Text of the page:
When most of us hear the term pollution, we think of city streets and smog. We don’t typically think of the air inside our homes, but we should. Indoor pollution is generally significantly more concentrated than it is outside. The majority of Americans spend up to 90 percent of our time indoors, making this particularly troubling. Luckily, there are many things you can do to make sure the air you breathe at home is as clean as possible.
1. House Cleaning
Keeping your home clean to reduce indoor air pollution may sound like a no-brainer. Regular cleaning minimizes the existence of allergens such as dust, mites, pet dander, and harmful spores that can cause upper and lower respiratory distress in most healthy individuals. It may come as a surprise, however, that a large percentage of the cleaning products we’re using to rid our homes of these allergens are actually causing more harm than good. These products are made up of toxic chemicals, including VOCs, that cause headaches, eye and throat irritation, even neurological and endocrine disruption.
Replacing household cleaners with plant-based cleaners, or making your own with ingredients found in your kitchen, will significantly reduce your exposure to these chemical toxins and the resulting health problems. Whatever you use to clean up at home, make sure to open a window or two while you do it. Letting some fresh air in is the easiest and cheapest way to instantly improve your indoor air quality.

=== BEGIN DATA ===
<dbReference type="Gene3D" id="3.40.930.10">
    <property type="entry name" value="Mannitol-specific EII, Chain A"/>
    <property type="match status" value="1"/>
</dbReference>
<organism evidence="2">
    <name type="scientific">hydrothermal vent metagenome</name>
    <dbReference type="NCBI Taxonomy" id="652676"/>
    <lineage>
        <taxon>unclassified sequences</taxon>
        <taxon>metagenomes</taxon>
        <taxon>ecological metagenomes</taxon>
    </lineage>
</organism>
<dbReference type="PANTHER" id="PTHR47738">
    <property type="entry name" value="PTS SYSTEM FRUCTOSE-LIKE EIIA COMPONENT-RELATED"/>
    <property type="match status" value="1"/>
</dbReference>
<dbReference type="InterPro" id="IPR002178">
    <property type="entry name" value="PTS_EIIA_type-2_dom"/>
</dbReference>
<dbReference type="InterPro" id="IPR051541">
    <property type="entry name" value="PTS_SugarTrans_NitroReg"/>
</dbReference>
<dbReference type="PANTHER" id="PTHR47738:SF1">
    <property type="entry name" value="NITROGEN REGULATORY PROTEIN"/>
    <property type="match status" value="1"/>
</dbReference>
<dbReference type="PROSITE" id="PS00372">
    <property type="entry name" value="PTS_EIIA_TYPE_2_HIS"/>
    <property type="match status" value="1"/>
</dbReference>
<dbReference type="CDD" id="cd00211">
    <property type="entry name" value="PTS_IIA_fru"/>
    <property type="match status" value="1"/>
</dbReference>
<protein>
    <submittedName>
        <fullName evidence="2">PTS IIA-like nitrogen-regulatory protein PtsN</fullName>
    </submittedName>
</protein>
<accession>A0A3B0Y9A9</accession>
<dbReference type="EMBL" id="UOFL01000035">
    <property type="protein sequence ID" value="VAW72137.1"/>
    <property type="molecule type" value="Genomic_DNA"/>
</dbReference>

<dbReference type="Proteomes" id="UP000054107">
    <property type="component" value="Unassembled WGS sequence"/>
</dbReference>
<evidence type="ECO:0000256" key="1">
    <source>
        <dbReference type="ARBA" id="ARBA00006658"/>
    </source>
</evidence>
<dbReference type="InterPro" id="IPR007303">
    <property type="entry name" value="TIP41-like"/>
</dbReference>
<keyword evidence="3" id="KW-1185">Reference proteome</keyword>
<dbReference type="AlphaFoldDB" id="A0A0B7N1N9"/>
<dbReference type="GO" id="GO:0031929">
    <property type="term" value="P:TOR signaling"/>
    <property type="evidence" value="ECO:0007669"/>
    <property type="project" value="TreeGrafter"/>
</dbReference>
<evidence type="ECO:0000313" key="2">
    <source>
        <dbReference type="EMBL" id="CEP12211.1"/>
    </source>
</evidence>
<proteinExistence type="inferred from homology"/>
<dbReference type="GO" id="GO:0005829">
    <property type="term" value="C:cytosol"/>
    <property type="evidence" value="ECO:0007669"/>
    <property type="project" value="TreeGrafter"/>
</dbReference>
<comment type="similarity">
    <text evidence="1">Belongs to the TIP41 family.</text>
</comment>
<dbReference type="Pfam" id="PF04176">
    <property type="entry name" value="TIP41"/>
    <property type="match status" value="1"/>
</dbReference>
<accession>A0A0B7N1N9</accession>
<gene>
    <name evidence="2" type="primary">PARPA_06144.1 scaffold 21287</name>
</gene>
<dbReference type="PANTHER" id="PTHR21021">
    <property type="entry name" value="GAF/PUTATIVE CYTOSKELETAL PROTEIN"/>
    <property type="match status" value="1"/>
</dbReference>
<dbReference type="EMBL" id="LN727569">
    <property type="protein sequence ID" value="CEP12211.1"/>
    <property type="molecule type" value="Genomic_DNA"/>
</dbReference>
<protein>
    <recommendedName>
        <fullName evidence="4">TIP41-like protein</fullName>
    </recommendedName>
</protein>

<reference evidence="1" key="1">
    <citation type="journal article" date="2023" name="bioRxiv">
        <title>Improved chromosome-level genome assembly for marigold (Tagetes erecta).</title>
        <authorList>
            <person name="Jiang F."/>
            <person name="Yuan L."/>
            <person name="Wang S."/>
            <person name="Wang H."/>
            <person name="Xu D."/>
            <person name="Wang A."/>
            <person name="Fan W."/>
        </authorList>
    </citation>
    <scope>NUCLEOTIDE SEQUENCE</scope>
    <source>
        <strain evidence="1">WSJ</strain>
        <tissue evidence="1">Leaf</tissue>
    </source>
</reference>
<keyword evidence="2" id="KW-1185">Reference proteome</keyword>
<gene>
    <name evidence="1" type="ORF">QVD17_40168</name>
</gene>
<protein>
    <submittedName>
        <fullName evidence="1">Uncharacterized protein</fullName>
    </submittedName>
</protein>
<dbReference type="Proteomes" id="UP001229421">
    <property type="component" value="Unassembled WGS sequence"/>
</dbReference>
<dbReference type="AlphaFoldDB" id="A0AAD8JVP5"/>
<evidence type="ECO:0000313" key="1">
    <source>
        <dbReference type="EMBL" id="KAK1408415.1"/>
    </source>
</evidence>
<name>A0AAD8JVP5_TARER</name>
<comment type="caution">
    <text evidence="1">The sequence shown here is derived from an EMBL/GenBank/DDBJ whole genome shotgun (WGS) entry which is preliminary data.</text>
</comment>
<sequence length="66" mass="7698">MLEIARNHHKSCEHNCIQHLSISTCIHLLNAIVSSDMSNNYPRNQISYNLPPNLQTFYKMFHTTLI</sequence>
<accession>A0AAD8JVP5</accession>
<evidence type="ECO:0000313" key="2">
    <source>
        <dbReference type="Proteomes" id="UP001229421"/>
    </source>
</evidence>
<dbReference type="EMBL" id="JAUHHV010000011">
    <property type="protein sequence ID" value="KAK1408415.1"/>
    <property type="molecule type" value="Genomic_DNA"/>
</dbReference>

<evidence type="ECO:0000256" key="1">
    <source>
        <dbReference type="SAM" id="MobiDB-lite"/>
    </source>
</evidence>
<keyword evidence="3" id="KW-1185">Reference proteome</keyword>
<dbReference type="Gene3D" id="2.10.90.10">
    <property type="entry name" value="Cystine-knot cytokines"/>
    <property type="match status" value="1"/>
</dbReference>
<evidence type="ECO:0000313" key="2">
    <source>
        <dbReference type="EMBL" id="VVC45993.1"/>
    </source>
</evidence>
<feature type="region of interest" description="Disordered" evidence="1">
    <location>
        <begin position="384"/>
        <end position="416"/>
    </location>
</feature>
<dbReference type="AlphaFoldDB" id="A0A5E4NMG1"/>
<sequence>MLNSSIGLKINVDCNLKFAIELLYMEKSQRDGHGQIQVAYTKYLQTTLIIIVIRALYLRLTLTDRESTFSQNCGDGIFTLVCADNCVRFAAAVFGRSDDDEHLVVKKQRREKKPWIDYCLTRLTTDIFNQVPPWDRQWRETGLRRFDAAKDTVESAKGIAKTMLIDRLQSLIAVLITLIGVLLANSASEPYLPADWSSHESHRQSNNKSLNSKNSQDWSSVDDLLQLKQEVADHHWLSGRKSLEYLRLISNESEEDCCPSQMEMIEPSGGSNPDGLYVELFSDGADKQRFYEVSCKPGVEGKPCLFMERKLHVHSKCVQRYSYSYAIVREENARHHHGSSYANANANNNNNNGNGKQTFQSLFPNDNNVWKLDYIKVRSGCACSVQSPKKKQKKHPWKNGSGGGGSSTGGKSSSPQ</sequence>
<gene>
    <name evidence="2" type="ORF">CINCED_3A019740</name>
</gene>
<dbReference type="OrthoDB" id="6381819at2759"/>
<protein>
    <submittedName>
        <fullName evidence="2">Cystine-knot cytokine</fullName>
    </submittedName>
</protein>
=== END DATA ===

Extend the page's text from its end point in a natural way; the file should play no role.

2. Filtration and Purification
The biggest issue with allergens is that they’re floating around in the air and, ultimately, settling into your carpet, curtains, furniture, and even your clothes. You sit on your furniture, and walk across your floors every day, sending it all back up into the air you’re breathing, on repeat. Investing in an air purifier with a true HEPA filter is an effective way to eliminate up to 99 percent of microscopic allergens in a room.
An air purifier essentially only helps with allergens in the room that it’s placed in, so multiple units (placed in the rooms most commonly occupied, such as bedrooms and living rooms) works best for optimal allergy relief. Your HVAC system, when it’s well-maintained, can serve as a giant air filtration unit, and, unbeknownst to most, there are numerous filters to choose from, each designed for specific allergens. A professional HVAC technician can help you decide which best suits your needs.
3. Get Back to Nature
Image via Flickr by Andrea Jones
We’ve heard a bit about plants, and their air purifying capabilities. That they remove carbon dioxide from the air, and replace it with oxygen, helping us breathe is pretty well-known. Beyond this, NASA studies have demonstrated the ability of certain houseplants to filter heavy metals, and VOCs out of the surrounding air. They’re essentially Mother Nature’s air purifiers. The process is called phytoremediation, and some pladnts do it more effectively than others. They can clean your air, reduce your stress, and make your home more relaxing.
Our indoor air quality isn’t something that should be taken for granted. Healthy air is essential for overall well-being, both physical and mental, and taking control of your air quality greatly reduces your risk for short and long term health issues.